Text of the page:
“With each sheet of plastic you add, you lose sunlight, but these spring greens don’t care,” he said.

To the north of the greenhouse, a pile of compost and manure sits and decomposes.

“We have livestock and compost, and I scoop up a pretty good dose of compost, take a tiny tiller, and work it into the ground,” he said. “The manure, straw, is quite old, nice, and decomposed, and I think that is a huge part of the growth in here. It is just having nice soil, and when you pull any of the weeds, there is no resistance.”

In the coldest months, he adds a frost blanket over the greens. Lightweight and breathable, the cover protects the hardy annuals.

Water in black barrels, as well as a brick pathway, hold heat that is slowly released through cold nights.

Knowing the temperature of the greenhouse is helpful. Gieseke installed a digital thermometer so he can check the temperature of the greenhouse on his phone. Even in February, the temperature will frequently get up to 85-90 degrees on the south side as the sun becomes stronger.

He goes out to the greenhouse in February to plant the first seeds for the growing season.

As the weeks and months go by, the plants grow strong and healthy. The young seedlings don’t require a lot of water, but Gieseke will dip some water out of the black barrels when needed. The soil in the greenhouse doesn’t freeze to any extent.

“When people are planting during the second week of May, my planting is already done, and I’ve moved on to other things I want to do,” he said.

There is always something to learn with gardening, and that is true of the Gieseke greenhouse, too. He opened the inner plastic curtain during the warm March of 2021. Then temps moved back to 19 degrees in early April, but the only thing killed was the cucumber plants. Everything else looked black and brittle, but soon came back to life.

For very hot days, Gieseke needed to get the air moving. He permanently installed a fan system with louvers that draw heat out from the top of the greenhouse. It’s set to go on at 105 degrees.

The plastic on the north side of the greenhouse can also be rolled up 2-3 feet for more airflow.

“On most summer days, the two open doors on each end and the rolled-up side provides enough ventilation to keep the temps down,” he said.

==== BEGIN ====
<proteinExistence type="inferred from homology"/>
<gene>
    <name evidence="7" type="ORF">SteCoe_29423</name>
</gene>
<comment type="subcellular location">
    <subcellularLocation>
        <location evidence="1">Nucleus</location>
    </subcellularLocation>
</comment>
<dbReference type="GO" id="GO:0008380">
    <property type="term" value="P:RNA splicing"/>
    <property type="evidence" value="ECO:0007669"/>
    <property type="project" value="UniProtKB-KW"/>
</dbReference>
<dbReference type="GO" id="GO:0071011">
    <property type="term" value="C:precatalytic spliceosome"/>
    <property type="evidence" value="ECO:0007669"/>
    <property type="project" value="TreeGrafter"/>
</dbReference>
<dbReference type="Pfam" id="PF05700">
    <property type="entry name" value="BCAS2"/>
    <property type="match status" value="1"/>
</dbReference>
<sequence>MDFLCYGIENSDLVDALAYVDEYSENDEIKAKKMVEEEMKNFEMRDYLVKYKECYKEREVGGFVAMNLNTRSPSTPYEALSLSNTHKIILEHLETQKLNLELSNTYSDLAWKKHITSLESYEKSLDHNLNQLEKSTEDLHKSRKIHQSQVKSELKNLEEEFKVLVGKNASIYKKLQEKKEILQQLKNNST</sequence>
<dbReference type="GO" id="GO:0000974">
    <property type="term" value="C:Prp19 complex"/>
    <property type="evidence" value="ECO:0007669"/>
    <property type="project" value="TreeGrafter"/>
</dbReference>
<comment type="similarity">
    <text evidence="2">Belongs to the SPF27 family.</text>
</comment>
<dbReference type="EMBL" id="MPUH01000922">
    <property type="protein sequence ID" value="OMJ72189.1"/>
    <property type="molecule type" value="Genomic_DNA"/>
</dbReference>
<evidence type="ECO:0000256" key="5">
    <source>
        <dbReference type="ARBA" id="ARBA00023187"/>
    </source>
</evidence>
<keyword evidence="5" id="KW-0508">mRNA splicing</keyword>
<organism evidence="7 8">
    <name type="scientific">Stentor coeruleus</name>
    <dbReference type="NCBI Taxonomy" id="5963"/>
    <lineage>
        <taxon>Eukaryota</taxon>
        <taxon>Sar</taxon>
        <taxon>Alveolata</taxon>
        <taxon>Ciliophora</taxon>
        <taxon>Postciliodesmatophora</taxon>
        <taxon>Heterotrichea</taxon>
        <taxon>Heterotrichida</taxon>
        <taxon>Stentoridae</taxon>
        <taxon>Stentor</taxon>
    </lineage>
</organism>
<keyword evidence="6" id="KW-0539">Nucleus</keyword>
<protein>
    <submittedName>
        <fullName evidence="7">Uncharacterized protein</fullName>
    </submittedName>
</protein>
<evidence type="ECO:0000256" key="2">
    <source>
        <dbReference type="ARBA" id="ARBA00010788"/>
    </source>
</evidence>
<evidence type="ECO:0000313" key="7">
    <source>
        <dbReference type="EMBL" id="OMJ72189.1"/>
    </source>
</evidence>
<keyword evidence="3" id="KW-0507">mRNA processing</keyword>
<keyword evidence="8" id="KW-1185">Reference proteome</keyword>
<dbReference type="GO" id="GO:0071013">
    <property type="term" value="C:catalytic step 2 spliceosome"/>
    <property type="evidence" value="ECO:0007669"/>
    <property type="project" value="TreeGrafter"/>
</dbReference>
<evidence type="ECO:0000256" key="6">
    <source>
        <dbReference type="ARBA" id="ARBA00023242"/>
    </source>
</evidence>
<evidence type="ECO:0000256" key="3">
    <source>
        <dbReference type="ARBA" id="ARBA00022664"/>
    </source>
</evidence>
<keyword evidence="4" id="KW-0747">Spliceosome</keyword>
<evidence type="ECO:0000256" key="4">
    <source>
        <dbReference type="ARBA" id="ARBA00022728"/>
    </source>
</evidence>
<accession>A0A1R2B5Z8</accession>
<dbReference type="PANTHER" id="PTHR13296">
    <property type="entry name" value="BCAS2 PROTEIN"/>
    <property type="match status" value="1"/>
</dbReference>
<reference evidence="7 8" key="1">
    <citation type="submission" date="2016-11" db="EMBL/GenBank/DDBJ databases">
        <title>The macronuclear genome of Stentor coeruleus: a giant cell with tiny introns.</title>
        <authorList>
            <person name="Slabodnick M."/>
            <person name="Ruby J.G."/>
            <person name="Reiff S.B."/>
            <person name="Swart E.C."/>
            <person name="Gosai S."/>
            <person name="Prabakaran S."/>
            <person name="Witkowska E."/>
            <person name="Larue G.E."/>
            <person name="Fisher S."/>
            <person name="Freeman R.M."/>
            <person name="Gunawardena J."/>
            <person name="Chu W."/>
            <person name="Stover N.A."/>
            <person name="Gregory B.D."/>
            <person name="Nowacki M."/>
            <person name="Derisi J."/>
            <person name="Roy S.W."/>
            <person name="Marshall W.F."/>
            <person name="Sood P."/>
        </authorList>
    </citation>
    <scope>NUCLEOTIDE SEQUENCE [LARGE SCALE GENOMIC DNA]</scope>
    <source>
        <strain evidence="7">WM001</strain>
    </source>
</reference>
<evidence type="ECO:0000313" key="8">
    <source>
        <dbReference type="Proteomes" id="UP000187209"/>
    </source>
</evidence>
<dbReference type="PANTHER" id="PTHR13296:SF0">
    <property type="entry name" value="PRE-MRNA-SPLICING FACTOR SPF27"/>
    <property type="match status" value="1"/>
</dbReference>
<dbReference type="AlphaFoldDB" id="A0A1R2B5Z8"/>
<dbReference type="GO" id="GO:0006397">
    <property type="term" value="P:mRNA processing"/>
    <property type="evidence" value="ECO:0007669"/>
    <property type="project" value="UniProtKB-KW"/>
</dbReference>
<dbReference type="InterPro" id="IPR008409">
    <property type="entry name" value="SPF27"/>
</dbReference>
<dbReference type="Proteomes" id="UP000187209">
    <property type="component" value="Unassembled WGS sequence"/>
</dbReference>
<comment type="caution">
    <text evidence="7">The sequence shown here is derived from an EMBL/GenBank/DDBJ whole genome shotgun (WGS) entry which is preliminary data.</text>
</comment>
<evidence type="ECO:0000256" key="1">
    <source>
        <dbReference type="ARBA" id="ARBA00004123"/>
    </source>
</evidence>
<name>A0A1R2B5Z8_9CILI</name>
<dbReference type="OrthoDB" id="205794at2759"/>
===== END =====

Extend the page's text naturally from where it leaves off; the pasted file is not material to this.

For fertilizer, he uses a little 20-20-20 starter fertilizer, but the compost provides the bulk of the fertility. He can watch the plants to see how they are doing.

The plants grew like they were in the jungle this summer. Leaves were 1.5 times bigger than average. Zucchini leaves looked like elephant ears. Brussels sprouts were as tall as a man. Pea plants grew to 6-8 feet.

In early October 2021, the greenhouse looked like a conservatory – lush and overflowing with greenery.

“I think the misting helped a lot in this hot summer,” Gieseke said. He was surprised how well the plants handled the heat, and the gentle mist kept the plants a little cooler.

Final notes

Gieseke mentioned that the plastic for the greenhouse cost $400-$500, but it should last 10 years. The fan system and louvers were $300-$400. He didn’t say the cost of other supplies, but he added it would be easy to spend a few thousand dollars on the system.

He suggests not looking at the cost of raising each bell pepper, or tomato, or carrot, unless the mental health benefits of spending time in the beautiful greenhouse are also included.

The greenhouse holds potential for communities, as well, he suggested. In a 60- by 20-foot greenhouse, 12 families could each grow 100 square feet of vegetables. The greenhouse could serve as a place to socialize, too.

“Even if you didn’t grow anything, if you get the winter blues, just come out here in January and it’s going to be 75 degrees,” he said. “It’s a nice break.”

He asks that anyone thinking about building a greenhouse to consider its design and take strong winds into account. If the plastic starts to whip in the wind, and the design isn’t sturdy enough, it will become disappointing.

A passive heat greenhouse takes a commitment, observational skills, and knowledge for success.

“If you have the opportunity, you should do this – who doesn’t like a greenhouse? Just make sure you put it together properly,” he said.

For anyone with questions, Gieseke will take e-mails at

Minnesota Farm Guide Weekly Update